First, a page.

Skip to main content

Pythagoras Theorem: x2+y2 = z2. But Why ?


Pythagorean Theorem and its proof is considered as one of the first proofs of Mathematics.

The Theorem is stated as follows:

In any right angled triangle, the sum of squares of two sides having the right angle is equal to the square of its hypotenuse.

Please refer to the fig a which shows a right angled triangle with sides x and y having right angle and z as hypotenuse

So from fig.a and based on the above theorem

x2+y2 = z2.

Ever wondered how the above statement is true. Let's prove this geometrically.

  • Lets consider an arbitrary line of arbitrary length and consider an arbitrary point dividing the length in to x and y. Please refer to fig. b. So the length of the line will become x+y.
  • Now, lets draw a square having length x+y and please refer to fig.c
  • Now, the area of the square in fig.c is (x+y)2

(x+y)2 = x2+y2+2xy ----------- (i)

The geometrical proof for the above equation can be found in one of my hubs named Why (a+b)2 = a2+b2+2ab ?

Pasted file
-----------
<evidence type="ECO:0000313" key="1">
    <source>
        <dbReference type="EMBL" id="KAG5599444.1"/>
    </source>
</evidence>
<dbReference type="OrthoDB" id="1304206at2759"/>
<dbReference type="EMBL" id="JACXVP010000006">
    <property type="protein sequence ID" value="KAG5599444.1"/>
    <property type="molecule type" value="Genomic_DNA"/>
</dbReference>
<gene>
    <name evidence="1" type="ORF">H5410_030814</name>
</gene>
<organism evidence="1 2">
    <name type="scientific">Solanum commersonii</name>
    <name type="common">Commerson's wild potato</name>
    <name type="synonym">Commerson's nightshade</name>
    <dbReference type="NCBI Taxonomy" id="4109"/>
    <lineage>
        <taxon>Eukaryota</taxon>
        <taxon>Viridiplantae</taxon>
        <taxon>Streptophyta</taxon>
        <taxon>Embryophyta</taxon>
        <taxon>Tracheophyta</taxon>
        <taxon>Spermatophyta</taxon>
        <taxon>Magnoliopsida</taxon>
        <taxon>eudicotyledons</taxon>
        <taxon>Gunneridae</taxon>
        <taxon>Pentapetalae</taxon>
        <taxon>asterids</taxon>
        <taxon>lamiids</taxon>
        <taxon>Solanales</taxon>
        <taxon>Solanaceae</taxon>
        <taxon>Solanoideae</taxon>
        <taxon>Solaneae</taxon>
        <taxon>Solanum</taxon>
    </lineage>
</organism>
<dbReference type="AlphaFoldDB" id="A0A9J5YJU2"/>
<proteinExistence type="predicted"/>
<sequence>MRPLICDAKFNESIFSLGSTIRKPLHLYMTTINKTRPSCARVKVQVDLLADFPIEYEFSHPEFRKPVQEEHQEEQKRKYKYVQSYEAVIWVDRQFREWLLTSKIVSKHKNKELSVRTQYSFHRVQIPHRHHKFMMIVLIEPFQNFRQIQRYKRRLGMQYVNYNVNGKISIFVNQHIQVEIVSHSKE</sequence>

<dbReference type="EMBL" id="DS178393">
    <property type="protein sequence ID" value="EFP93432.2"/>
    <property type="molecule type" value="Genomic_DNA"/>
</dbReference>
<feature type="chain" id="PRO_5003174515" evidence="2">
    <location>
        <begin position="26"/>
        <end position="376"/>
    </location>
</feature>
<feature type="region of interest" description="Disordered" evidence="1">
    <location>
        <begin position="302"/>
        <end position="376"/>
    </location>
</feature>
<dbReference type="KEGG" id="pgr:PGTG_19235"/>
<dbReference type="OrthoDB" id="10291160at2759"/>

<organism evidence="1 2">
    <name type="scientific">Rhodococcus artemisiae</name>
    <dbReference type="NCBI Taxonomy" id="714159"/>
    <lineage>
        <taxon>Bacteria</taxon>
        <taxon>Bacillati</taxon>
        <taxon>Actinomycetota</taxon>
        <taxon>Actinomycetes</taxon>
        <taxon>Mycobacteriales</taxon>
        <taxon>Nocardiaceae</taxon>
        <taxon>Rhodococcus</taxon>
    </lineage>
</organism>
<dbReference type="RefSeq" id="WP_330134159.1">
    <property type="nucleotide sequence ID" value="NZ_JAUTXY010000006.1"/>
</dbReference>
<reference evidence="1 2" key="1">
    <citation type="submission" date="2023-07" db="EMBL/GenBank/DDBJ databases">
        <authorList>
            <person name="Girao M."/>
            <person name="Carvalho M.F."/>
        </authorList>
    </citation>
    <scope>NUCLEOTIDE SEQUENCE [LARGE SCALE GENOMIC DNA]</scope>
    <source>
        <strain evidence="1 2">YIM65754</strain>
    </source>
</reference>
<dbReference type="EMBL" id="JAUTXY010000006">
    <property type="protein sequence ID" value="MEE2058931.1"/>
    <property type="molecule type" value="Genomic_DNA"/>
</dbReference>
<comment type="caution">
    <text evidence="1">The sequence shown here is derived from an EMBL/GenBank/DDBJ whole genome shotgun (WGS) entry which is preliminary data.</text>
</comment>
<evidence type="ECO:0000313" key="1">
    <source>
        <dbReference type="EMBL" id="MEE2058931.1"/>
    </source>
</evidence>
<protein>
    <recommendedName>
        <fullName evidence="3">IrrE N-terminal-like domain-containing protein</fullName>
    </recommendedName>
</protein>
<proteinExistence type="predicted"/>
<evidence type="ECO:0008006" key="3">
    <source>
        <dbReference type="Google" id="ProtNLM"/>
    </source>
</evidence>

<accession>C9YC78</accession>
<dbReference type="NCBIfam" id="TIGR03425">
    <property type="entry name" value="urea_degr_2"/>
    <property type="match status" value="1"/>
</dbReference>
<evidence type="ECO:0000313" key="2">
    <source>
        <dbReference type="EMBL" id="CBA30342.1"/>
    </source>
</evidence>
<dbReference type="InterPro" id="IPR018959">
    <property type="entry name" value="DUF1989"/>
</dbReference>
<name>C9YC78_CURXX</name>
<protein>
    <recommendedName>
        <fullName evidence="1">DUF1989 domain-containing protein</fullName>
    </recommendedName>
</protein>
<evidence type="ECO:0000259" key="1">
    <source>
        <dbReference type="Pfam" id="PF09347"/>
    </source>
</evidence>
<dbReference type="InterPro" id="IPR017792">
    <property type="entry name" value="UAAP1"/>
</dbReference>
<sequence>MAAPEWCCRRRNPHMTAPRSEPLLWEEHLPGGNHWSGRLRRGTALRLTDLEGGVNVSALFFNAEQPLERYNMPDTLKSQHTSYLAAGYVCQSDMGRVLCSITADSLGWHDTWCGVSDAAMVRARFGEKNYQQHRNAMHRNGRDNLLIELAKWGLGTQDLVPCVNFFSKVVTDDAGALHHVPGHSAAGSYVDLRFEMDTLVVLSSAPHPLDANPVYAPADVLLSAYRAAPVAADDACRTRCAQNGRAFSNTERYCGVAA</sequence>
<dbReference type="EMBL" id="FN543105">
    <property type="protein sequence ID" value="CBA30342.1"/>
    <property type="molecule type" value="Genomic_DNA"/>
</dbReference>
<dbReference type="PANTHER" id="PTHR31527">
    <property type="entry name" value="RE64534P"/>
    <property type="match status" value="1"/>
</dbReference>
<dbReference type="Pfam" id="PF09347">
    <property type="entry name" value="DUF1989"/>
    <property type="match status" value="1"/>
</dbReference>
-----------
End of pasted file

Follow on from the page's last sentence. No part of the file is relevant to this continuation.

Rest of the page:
• Now, lets draw a square inside the square having length x+y taking the arbitrary points on the square as the corners and let the length of the square be z. Please refer to fig.d
  • Considering fig. d

Area of Outer Square of length (x+y) equals sum of areas of inner square of length z and area of 4 triangles.


Scroll to Continue

the area of inner square of

length z = z2 --------------------------(ii)

the area of triangle with

sides x ,y and z = (x*y)/2 -------------------(iii)

implies (x+y)2 = Area of inner square of length z + 4*(Area of triangles)

implies (x+y)2 = (ii) + (iii)

implies (x+y)2 = z2 + 4 * (x*y) / 2 --------------(iv)

Substituting (i) in (iv) (i.e above equation)

x2+y2+2 xy = z2 + 2 * (x*y) ---> x2+y2+2 xy = z2 + 2 xy

Cancelling 2xy from Left Hand Side and Right Hand Side from the above equation

Therefore we get

x2 + y2 = z2 which proves the Pythagoras Theorem

Related Articles